A rich collection of cultures, histories, and languages comprise South Africa’s diverse tapestry. But one thing unites all of them: the love of local wines, from crisp Sauvignon Blancs to earthy Pinotages.
To bring together this richness of people and the heritage of wine in a way that reflects the diversity of South Africa, our local Diners Clubâ franchise is working with Feenix, a crowdfunding platform developed to help young students realize their dreams.
By working together, Diners Club South Africa, through our local Together for Change program, and Feenix, are on a mission to empower young women to pursue careers in the wine industry by helping them with financial support.
The goal: to make winemaking accessible to as many women as possible, whether they become celebrated winemakers, launch wineries of their own, or take leadership roles in South Africa’s many well-established wine-making businesses.
South Africa has a long and celebrated history of winemaking
Wine, a symbol of celebration and community, has deep roots in South Africa dating back to its introduction in the 17th century by Dutch colonists. Today, South Africa is known for Cabernet Sauvignon, Chardonnay, Sauvignon Blanc, Syrah, Merlot and, of course, the country’s own Pinotage (a blend of Pinot Noir and Cinsault) grapes. It is one of the top 10 wine-producing countries in the world, gaining wider recognition each year. All told, winemaking contributes 55 billion rand ($3 billion USD) to South Africa’s annual economy.
Because of the country’s former system of apartheid, winemaking was largely a white, male-dominated industry. Indeed, with international boycotts, South African wines were largely unknown to the rest of the world until the mid-1990s when the system of segregation collapsed. Still, winemaking continues to be dominated by white men, though the majority of farm workers in the industry are local women.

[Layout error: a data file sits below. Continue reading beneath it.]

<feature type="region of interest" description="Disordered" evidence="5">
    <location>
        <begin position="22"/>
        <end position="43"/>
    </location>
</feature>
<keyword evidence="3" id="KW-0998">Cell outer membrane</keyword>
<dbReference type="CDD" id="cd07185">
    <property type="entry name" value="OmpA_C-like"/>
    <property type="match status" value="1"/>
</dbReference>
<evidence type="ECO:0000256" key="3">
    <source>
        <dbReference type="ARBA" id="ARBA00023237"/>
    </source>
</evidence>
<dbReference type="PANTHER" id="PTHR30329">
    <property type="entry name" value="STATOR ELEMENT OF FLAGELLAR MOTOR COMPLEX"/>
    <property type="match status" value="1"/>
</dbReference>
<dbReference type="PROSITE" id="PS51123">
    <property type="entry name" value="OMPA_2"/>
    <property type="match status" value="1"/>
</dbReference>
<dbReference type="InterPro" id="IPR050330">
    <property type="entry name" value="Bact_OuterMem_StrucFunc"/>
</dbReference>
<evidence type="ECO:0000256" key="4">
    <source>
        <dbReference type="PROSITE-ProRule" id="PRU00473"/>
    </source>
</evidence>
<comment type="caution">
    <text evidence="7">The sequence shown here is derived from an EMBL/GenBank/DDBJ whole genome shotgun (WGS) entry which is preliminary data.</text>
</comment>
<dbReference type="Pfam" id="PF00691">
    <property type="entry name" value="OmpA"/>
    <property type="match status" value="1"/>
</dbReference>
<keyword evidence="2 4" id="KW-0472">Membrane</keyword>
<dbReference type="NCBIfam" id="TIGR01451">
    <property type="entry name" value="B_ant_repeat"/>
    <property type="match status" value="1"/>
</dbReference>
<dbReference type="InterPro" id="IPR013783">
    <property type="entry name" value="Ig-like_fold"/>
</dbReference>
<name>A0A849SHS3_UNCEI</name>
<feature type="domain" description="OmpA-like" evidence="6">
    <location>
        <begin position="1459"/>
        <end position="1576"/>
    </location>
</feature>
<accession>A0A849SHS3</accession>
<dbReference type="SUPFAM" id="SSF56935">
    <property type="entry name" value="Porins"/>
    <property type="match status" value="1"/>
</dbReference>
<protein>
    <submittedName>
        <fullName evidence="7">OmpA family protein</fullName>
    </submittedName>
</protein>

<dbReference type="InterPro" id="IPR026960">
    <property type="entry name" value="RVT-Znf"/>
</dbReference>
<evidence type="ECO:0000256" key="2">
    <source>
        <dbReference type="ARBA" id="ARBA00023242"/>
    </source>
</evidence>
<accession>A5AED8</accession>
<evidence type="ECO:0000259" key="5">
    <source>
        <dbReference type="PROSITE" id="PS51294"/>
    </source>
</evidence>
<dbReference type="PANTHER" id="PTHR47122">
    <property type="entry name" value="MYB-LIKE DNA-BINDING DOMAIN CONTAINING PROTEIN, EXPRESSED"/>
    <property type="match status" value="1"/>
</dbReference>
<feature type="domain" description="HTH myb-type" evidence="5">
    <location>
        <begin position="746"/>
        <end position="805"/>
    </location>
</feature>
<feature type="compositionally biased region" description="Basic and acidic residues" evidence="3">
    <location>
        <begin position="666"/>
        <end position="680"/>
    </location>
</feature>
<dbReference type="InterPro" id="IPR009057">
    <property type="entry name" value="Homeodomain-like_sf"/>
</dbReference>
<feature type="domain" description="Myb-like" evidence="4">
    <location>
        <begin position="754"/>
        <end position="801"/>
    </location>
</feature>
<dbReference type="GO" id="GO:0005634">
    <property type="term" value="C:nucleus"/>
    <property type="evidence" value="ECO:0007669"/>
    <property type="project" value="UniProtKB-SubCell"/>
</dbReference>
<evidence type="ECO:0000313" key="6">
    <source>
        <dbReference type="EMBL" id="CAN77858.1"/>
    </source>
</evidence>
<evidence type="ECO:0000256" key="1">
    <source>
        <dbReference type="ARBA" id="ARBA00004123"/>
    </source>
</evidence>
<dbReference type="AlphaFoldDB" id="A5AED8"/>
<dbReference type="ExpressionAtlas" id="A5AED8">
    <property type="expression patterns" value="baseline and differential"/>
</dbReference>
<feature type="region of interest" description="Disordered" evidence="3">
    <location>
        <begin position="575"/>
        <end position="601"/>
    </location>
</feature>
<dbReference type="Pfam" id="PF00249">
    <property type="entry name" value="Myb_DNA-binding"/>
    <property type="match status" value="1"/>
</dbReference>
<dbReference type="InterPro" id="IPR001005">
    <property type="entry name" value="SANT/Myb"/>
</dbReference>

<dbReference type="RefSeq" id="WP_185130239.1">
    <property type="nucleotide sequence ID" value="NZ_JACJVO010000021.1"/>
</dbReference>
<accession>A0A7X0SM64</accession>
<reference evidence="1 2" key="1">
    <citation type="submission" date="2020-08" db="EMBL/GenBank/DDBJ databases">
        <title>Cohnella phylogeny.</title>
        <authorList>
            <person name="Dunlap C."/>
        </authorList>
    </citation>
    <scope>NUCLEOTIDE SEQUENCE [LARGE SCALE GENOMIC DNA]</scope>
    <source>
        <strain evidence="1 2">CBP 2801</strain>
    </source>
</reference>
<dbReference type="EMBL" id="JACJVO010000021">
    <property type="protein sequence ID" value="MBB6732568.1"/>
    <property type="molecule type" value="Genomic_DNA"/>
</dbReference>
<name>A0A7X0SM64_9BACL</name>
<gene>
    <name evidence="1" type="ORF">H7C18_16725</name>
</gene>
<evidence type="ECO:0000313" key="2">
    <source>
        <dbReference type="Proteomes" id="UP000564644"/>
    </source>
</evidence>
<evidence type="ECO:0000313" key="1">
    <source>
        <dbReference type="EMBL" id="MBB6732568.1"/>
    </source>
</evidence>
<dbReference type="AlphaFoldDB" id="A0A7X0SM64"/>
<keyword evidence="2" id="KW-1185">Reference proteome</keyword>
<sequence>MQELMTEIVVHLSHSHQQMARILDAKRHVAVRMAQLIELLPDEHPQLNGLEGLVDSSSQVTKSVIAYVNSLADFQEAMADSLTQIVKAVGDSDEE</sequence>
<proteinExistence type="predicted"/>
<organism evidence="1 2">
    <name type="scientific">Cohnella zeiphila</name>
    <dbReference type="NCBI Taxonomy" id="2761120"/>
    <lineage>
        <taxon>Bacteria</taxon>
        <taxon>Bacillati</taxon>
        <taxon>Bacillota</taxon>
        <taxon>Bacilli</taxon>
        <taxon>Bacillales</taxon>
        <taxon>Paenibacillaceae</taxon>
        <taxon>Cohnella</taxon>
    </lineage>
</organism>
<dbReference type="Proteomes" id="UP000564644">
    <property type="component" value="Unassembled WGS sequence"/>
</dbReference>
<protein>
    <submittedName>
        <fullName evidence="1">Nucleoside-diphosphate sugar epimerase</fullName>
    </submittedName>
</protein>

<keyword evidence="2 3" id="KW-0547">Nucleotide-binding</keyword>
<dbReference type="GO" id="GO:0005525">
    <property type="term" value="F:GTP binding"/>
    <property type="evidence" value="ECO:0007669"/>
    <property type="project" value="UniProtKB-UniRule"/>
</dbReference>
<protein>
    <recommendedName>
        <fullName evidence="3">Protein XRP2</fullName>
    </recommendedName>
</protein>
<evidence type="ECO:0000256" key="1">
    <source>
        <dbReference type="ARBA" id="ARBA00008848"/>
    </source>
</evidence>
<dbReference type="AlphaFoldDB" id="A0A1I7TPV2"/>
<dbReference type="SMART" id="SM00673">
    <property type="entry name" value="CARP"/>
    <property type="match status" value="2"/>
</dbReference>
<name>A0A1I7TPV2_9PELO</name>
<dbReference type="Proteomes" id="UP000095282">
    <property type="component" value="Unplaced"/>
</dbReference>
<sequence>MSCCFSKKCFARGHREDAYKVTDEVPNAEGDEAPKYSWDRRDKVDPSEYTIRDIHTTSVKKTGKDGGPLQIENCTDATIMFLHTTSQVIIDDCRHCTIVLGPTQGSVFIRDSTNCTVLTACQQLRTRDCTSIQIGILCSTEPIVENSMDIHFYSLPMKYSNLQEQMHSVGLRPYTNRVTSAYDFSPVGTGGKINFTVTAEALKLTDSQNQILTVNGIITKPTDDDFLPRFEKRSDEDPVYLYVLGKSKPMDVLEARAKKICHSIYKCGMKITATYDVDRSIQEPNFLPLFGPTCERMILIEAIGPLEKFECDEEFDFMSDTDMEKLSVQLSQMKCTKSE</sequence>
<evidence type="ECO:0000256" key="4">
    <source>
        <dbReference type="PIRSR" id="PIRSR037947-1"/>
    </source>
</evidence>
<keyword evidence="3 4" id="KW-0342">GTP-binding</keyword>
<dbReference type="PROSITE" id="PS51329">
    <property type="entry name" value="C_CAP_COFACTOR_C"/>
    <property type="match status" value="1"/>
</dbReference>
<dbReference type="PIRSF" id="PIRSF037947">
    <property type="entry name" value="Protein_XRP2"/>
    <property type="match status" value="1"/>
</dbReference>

That’s starting to change. More winemakers of color are beginning to make inroads, including Ntsiki Biyela, South Africa’s first Black female winemaker, whose Aslina Cabernet Sauvignon has drawn international acclaim. Biyela went into winemaking after she received a scholarship to Stellenbosch University, the epicenter of South Africa’s wine-growing region. That opportunity exposed her to a career path she had never considered. Today, Biyela and other Black winemakers are working to make the industry more inclusive.
Diners Club’s commitment is inspired by “I am because you are”
Diners Club South Africa is committed to offering other women these opportunities, too. In partnership with Feenix, these investments in young women who can’t afford their tuition fees but want to learn the art of winemaking, are supporting their dreams to pursue careers in the industry. By making winemaking more inclusive and accessible, the industry also becomes more sustainable, continuing to provide economic opportunities for all South Africa’s various communities.
With Diners Club’s long history of providing payments services in the dining, travel, and entertainment segments, we are committed to helping support positive change through dining-related endeavors. In particular, Together for Change, our corporate social responsibility program, focuses on opportunities to be present and relevant in communities where we live and operate.
Indeed, the South African saying, “uMuntu ngumuntu ngabantu,” which means “I am because you are; you are because we are,” aligns closely with the spirit of Together for Change.
Among the highlights of our efforts is Diners Club South Africa’s Winemaker of the Year Award, which is now in its 43rd year. The award recognizes excellence in the country’s wine industry. Since 2001, it has recognized the Young Winemaker of the Year, designed to inspire, encourage innovation, and bring recognition to new generations of winemakers.
Diners Club and Feenix help prepare the next generation of winemakers
Diners Club and Feenix set criteria for selecting the year’s cohort. To be eligible for the program, students must be female and come from communities of color.
Previous students accepted into the program are Mosima and Terry Ann, who are currently interning with previous winners or finalists of the Winemaker of the Year award. As part of their internships, students have the opportunity to take part in harvests throughout the world. Terry Ann, for example, traveled to France to participate in a harvest. This year, Diners Club expects to fund three students.
And the tradition continues. Many of our winemaker winners and finalists become mentors to the students in Together for Change, helping us leverage our role to create pathways for well-paying careers in communities that have traditionally been excluded from the winemaking industry.
These types of endeavors, bringing social responsibility and support to Diners Club’s traditional activity in the hospitality industry, are key to our mission. Wine has long been part of the fabric of South African life and gaining a following around the world. With Diners Club South Africa’s help, young women will now get the chance to leave their mark.
To learn more about our Together for Change initiative, visit us here.
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